Thursday 18 June 2020

Struggling with the Blues at Daneway 14th June 2020

I usually try to make an annual trip to Daneway Banks which is situated in the so called Golden Valley near Stroud in Gloucestershire in order to see the very rare Large Blue butterfly. Today  was sunny as I left home but on getting to Cirencester the cloud was sliding inexorably across, restricting the sun to just brief periods. I remained optimistic as the cloud cover was light and patchy but it would be a struggle to find any butterflies if it got any thicker. 

I arrived at Daneway at just after 8am, parking the car in the tiny layby that takes about four cars and was surprised to see there was only one space left so early in the day. The Daneway pub opposite has a large car park but unfortunately they do not allow you to park there unless you use the pub.

It was mild, almost humid when I left the car and made the very steep but thankfully short walk up the road to the entrance gate to Daneway Banks.The sun was non existent but hopefully it would break through the cloud, if only for short periods. The reserve is specially tended to  allow the Large Blue butterfly to thrive, consisting of limestone grassland with numerous anthills on extensive steep slopes although there are more level areas to examine as well.

From past experience I have found it more productive to leave the level main track and ascend some way up the banks, almost to the limit of the slope where it adjoins  woodland. This area is also often overlooked by other enthusiasts, so you are left to yourself but of necessity you have to find your own Large Blue rather than rely on others to find one.

It was currently dull and cloudy with the occasional briefest hint of sunshine before the cloud rolled over again. There were butterflies flying, mainly Marbled Whites and Meadow Browns but their flight was spasmodic and many were settled in the grass, awaiting some sunshine and warmth. I knew how they felt.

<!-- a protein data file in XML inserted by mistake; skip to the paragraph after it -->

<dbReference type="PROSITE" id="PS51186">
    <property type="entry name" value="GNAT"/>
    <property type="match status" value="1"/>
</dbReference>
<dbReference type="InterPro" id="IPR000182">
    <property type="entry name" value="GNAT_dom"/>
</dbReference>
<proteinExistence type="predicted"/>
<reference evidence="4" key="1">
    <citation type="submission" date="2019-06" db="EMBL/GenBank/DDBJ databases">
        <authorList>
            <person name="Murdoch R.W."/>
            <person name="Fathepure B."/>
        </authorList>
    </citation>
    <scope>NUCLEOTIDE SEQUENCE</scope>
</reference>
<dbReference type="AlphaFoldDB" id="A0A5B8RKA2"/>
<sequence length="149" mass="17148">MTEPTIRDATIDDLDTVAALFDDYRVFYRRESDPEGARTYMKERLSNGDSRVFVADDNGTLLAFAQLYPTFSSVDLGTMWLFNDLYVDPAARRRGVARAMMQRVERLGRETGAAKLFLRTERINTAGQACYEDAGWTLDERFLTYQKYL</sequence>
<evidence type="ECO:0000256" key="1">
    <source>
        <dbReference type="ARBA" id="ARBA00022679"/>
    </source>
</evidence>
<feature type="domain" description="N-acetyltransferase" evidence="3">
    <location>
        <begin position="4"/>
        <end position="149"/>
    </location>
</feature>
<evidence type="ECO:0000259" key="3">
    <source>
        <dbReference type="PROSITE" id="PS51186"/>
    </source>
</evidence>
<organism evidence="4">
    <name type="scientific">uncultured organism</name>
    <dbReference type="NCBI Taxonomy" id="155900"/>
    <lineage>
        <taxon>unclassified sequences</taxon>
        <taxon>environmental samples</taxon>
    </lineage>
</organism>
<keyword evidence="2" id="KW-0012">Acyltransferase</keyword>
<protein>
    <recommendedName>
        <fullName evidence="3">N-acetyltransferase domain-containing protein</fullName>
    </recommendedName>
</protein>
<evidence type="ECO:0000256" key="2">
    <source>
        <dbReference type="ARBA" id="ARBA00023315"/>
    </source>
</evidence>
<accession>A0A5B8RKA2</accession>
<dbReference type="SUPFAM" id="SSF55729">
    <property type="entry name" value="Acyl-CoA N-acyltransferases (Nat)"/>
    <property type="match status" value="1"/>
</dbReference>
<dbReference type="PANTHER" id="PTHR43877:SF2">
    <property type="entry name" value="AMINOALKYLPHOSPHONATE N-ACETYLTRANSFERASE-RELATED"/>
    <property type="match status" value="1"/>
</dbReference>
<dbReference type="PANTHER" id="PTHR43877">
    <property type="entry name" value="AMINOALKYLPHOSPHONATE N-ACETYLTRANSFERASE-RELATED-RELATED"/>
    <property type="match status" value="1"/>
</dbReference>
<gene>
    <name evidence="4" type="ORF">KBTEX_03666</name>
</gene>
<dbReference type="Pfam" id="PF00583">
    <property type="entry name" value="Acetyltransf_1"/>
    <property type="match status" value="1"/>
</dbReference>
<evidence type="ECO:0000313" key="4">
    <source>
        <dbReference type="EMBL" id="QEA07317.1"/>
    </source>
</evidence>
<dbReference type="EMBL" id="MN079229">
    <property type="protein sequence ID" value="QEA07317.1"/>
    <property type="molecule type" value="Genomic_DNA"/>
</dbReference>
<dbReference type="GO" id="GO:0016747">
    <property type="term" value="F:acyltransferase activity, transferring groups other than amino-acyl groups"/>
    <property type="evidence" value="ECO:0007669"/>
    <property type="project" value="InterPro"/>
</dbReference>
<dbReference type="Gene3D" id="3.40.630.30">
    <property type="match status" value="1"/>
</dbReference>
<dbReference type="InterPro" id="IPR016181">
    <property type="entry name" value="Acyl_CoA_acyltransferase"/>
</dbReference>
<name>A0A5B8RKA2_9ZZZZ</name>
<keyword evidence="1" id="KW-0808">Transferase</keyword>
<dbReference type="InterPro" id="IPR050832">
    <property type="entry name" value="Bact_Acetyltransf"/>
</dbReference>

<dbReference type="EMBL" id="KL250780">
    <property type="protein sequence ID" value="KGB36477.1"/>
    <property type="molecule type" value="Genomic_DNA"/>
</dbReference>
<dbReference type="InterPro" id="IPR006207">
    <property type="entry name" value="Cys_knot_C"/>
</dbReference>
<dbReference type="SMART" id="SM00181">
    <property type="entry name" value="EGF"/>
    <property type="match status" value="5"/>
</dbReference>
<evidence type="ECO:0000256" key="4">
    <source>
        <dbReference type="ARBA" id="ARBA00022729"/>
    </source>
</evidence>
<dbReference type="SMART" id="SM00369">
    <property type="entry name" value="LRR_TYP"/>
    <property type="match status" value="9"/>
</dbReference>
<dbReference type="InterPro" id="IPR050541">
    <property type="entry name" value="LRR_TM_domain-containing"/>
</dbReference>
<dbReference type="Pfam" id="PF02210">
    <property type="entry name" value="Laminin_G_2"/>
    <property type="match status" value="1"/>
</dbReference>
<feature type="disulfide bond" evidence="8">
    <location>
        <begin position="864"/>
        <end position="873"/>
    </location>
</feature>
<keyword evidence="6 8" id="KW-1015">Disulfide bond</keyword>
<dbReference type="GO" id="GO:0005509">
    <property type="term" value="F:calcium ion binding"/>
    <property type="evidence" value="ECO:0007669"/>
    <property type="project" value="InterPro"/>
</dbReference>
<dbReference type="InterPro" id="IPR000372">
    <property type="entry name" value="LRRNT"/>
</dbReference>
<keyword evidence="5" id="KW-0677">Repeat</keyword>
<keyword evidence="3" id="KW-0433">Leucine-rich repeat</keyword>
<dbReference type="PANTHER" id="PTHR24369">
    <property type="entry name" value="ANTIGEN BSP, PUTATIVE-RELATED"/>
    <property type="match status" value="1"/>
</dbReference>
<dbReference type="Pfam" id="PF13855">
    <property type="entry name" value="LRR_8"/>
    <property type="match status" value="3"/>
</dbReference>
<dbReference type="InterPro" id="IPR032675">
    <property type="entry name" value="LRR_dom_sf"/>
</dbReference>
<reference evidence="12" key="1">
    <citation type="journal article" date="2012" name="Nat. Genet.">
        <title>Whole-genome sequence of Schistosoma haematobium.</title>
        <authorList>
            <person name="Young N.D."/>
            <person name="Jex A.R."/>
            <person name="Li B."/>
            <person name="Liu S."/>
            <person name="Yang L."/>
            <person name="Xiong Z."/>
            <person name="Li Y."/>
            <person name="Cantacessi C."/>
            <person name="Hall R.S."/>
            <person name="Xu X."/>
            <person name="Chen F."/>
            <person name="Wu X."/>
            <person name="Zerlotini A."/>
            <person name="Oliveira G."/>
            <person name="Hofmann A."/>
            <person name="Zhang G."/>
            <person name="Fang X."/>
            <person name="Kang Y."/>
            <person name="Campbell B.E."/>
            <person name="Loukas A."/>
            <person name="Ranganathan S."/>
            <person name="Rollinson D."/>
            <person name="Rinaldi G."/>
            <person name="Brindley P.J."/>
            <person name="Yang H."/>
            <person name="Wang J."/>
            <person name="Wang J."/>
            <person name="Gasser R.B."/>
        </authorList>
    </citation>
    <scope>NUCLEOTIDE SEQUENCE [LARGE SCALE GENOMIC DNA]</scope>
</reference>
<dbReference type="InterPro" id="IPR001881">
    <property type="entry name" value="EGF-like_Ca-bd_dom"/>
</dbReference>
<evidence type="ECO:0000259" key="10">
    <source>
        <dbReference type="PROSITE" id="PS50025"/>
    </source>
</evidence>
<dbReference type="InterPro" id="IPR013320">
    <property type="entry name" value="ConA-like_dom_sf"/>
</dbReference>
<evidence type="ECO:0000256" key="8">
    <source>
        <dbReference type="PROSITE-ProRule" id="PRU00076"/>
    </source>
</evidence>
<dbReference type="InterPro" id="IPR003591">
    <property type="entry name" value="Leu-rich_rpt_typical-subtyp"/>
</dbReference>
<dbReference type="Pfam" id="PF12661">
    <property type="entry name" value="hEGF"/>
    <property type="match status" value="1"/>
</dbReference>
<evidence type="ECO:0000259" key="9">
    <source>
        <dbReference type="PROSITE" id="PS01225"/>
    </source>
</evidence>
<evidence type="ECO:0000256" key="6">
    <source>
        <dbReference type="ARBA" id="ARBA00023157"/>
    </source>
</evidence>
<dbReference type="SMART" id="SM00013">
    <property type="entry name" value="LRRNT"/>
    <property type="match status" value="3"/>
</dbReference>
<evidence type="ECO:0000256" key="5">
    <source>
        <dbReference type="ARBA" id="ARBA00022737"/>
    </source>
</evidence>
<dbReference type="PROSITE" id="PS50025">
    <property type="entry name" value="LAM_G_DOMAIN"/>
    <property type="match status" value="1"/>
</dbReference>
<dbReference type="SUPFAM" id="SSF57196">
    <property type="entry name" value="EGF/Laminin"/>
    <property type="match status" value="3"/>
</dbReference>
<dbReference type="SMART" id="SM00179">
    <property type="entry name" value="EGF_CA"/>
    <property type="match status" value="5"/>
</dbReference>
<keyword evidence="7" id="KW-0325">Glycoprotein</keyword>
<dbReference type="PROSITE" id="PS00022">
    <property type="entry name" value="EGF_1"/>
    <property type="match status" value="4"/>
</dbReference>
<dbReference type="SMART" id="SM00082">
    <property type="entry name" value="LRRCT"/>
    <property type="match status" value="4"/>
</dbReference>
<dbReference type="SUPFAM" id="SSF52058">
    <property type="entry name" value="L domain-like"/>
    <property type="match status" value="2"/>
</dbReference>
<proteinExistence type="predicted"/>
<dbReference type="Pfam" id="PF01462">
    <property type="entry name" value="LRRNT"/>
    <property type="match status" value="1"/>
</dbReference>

I found a small depression in the grass where it was slightly warmer and here were a number of Marbled Whites, 'pancaking' with wings spread wide to absorb any sun that might shine. Although often discounted due to their relative abundance and as everyone is looking for the iconic Large Blues, they are a striking and beautiful insect, the black and white patterning always an attractive, eyecatching sight. The ones I saw were all fresh and unworn so that made them even more appealing.

Marbled White
Wandering on a few paces, examining the tops of plants closely for any sign of a roosting Large Blue, an exercise that is akin to finding a needle in a haystack, unbelievably I found one, clinging to some St John's Wort, its wings firmly closed but its size and underwing patterning left me in no doubt as to what it was. 

It clung to the plant as the gusting northeast wind gently buffeted it but hung on until each gust of wind had passed. I stood and waited for it to respond to any sunshine that might come and half an hour later I was still waiting. A  stronger than usual gust of wind persuaded it to move a short distance but only to settle head down and perch with its wings firmly closed once more. 

Its wings looked a trifle worn and ragged but I would have to wait until it opened them to see how worn it was. Another fifteen minutes of waiting ensued and then a brief burst of sunshine persuaded the butterfly to flutter into some grass and open its wings to reveal it had definitely seen better days, as the wings were torn at the edges and the black markings on the upperwings were very indistinct. I had found a Large Blue but disappointingly it didn't provide a great subject for a photo and therefore the search had to continue.

The worn and ragged Large Blue
I remained at the top of the bank looking down on maybe half a dozen other enthusiasts searching for Large Blues but none seemed to be finding any. There is a small,  hardly visible track here, the kind that sheep make and at the track's edges a reasonable supply of wild thyme, the Large Blue's foodplant and on which the adult female lays her eggs. I walked gingerly along the narrow track and a Raven cronked in the distance. Instinctively I looked up just as my foot disturbed a nigh on invisible Large Blue perched on the thyme flowers. If you see a perched Large Blue or any butterfly side on it is usually not a problem to notice them but if they are facing either towards or away from you they are nigh on invisible as the closed wings appear as the thinnest of lines.

I chided myself for not being more diligent as the alarmed butterfly fluttered off and I lost sight of it. I walked back and fore checking the steep slope below me until I reached level ground but there was no sign of this or any other Large Blue, just Marbled Whites and Meadow Browns.